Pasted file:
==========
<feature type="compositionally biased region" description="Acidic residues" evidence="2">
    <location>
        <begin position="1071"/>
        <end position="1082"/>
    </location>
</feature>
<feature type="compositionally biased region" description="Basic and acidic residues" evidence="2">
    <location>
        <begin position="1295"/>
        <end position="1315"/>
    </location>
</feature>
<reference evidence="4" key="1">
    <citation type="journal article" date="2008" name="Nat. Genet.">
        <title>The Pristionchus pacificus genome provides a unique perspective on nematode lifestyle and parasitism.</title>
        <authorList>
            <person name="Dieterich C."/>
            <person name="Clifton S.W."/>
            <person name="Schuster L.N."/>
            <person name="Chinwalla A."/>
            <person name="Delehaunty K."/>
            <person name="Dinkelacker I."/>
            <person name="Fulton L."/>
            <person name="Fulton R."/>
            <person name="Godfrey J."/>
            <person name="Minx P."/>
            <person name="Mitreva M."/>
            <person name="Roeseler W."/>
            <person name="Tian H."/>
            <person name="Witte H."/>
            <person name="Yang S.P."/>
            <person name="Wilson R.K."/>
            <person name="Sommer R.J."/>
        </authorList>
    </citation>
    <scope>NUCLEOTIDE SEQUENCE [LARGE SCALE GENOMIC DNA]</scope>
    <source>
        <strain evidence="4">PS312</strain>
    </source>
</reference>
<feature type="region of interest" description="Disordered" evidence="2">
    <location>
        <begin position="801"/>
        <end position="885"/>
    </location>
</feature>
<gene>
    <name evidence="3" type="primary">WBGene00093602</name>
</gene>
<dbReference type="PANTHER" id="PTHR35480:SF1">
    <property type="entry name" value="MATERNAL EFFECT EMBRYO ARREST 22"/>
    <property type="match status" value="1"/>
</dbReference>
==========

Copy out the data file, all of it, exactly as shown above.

<feature type="compositionally biased region" description="Acidic residues" evidence="2">
    <location>
        <begin position="1071"/>
        <end position="1082"/>
    </location>
</feature>
<feature type="compositionally biased region" description="Basic and acidic residues" evidence="2">
    <location>
        <begin position="1295"/>
        <end position="1315"/>
    </location>
</feature>
<reference evidence="4" key="1">
    <citation type="journal article" date="2008" name="Nat. Genet.">
        <title>The Pristionchus pacificus genome provides a unique perspective on nematode lifestyle and parasitism.</title>
        <authorList>
            <person name="Dieterich C."/>
            <person name="Clifton S.W."/>
            <person name="Schuster L.N."/>
            <person name="Chinwalla A."/>
            <person name="Delehaunty K."/>
            <person name="Dinkelacker I."/>
            <person name="Fulton L."/>
            <person name="Fulton R."/>
            <person name="Godfrey J."/>
            <person name="Minx P."/>
            <person name="Mitreva M."/>
            <person name="Roeseler W."/>
            <person name="Tian H."/>
            <person name="Witte H."/>
            <person name="Yang S.P."/>
            <person name="Wilson R.K."/>
            <person name="Sommer R.J."/>
        </authorList>
    </citation>
    <scope>NUCLEOTIDE SEQUENCE [LARGE SCALE GENOMIC DNA]</scope>
    <source>
        <strain evidence="4">PS312</strain>
    </source>
</reference>
<feature type="region of interest" description="Disordered" evidence="2">
    <location>
        <begin position="801"/>
        <end position="885"/>
    </location>
</feature>
<gene>
    <name evidence="3" type="primary">WBGene00093602</name>
</gene>
<dbReference type="PANTHER" id="PTHR35480:SF1">
    <property type="entry name" value="MATERNAL EFFECT EMBRYO ARREST 22"/>
    <property type="match status" value="1"/>
</dbReference>